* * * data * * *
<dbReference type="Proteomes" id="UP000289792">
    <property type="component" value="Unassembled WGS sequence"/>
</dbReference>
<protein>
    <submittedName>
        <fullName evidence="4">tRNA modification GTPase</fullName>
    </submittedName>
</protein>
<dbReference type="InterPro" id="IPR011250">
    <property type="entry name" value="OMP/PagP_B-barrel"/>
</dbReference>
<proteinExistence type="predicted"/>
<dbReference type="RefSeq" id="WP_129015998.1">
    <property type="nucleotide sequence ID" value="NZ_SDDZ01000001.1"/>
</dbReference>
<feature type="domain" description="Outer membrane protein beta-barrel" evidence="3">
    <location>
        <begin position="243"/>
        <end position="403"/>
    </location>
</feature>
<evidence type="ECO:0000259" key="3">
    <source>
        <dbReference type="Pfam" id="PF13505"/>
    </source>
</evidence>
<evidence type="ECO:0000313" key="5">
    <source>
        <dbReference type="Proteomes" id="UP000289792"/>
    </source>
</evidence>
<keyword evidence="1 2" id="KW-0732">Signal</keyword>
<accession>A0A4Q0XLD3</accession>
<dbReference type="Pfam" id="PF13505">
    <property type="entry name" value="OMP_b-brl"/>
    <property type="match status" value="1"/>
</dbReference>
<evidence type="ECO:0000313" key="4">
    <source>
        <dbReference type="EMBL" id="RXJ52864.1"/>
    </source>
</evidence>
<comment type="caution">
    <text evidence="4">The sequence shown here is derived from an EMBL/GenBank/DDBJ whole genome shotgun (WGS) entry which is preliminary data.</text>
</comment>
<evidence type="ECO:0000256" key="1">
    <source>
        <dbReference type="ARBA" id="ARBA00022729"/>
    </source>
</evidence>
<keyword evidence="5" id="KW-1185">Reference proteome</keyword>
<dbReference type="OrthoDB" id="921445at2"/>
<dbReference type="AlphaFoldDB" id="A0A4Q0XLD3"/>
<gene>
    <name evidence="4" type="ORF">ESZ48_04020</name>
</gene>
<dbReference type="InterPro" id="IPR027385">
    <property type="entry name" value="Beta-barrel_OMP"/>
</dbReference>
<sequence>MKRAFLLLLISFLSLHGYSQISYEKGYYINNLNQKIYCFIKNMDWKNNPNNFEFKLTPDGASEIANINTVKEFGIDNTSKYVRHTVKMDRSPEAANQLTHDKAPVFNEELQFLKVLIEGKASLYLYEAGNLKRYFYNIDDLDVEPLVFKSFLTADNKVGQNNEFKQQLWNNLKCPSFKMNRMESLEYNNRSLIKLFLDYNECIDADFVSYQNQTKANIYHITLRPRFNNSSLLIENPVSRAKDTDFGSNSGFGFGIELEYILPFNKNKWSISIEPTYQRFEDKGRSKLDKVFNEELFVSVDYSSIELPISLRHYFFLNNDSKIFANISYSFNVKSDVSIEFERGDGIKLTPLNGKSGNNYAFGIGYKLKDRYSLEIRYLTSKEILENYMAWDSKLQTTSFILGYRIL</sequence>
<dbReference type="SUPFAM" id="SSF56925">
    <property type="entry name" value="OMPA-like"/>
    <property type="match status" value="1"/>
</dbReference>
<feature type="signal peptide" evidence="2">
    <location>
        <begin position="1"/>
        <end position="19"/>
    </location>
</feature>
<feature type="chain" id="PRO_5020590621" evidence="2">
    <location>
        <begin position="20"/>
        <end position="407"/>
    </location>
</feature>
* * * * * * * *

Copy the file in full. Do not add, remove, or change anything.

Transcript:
<dbReference type="Proteomes" id="UP000289792">
    <property type="component" value="Unassembled WGS sequence"/>
</dbReference>
<protein>
    <submittedName>
        <fullName evidence="4">tRNA modification GTPase</fullName>
    </submittedName>
</protein>
<dbReference type="InterPro" id="IPR011250">
    <property type="entry name" value="OMP/PagP_B-barrel"/>
</dbReference>
<proteinExistence type="predicted"/>
<dbReference type="RefSeq" id="WP_129015998.1">
    <property type="nucleotide sequence ID" value="NZ_SDDZ01000001.1"/>
</dbReference>
<feature type="domain" description="Outer membrane protein beta-barrel" evidence="3">
    <location>
        <begin position="243"/>
        <end position="403"/>
    </location>
</feature>
<evidence type="ECO:0000259" key="3">
    <source>
        <dbReference type="Pfam" id="PF13505"/>
    </source>
</evidence>
<evidence type="ECO:0000313" key="5">
    <source>
        <dbReference type="Proteomes" id="UP000289792"/>
    </source>
</evidence>
<keyword evidence="1 2" id="KW-0732">Signal</keyword>
<accession>A0A4Q0XLD3</accession>
<dbReference type="Pfam" id="PF13505">
    <property type="entry name" value="OMP_b-brl"/>
    <property type="match status" value="1"/>
</dbReference>
<evidence type="ECO:0000313" key="4">
    <source>
        <dbReference type="EMBL" id="RXJ52864.1"/>
    </source>
</evidence>
<comment type="caution">
    <text evidence="4">The sequence shown here is derived from an EMBL/GenBank/DDBJ whole genome shotgun (WGS) entry which is preliminary data.</text>
</comment>
<evidence type="ECO:0000256" key="1">
    <source>
        <dbReference type="ARBA" id="ARBA00022729"/>
    </source>
</evidence>
<keyword evidence="5" id="KW-1185">Reference proteome</keyword>
<dbReference type="OrthoDB" id="921445at2"/>
<dbReference type="AlphaFoldDB" id="A0A4Q0XLD3"/>
<gene>
    <name evidence="4" type="ORF">ESZ48_04020</name>
</gene>
<dbReference type="InterPro" id="IPR027385">
    <property type="entry name" value="Beta-barrel_OMP"/>
</dbReference>
<sequence>MKRAFLLLLISFLSLHGYSQISYEKGYYINNLNQKIYCFIKNMDWKNNPNNFEFKLTPDGASEIANINTVKEFGIDNTSKYVRHTVKMDRSPEAANQLTHDKAPVFNEELQFLKVLIEGKASLYLYEAGNLKRYFYNIDDLDVEPLVFKSFLTADNKVGQNNEFKQQLWNNLKCPSFKMNRMESLEYNNRSLIKLFLDYNECIDADFVSYQNQTKANIYHITLRPRFNNSSLLIENPVSRAKDTDFGSNSGFGFGIELEYILPFNKNKWSISIEPTYQRFEDKGRSKLDKVFNEELFVSVDYSSIELPISLRHYFFLNNDSKIFANISYSFNVKSDVSIEFERGDGIKLTPLNGKSGNNYAFGIGYKLKDRYSLEIRYLTSKEILENYMAWDSKLQTTSFILGYRIL</sequence>
<dbReference type="SUPFAM" id="SSF56925">
    <property type="entry name" value="OMPA-like"/>
    <property type="match status" value="1"/>
</dbReference>
<feature type="signal peptide" evidence="2">
    <location>
        <begin position="1"/>
        <end position="19"/>
    </location>
</feature>
<feature type="chain" id="PRO_5020590621" evidence="2">
    <location>
        <begin position="20"/>
        <end position="407"/>
    </location>
</feature>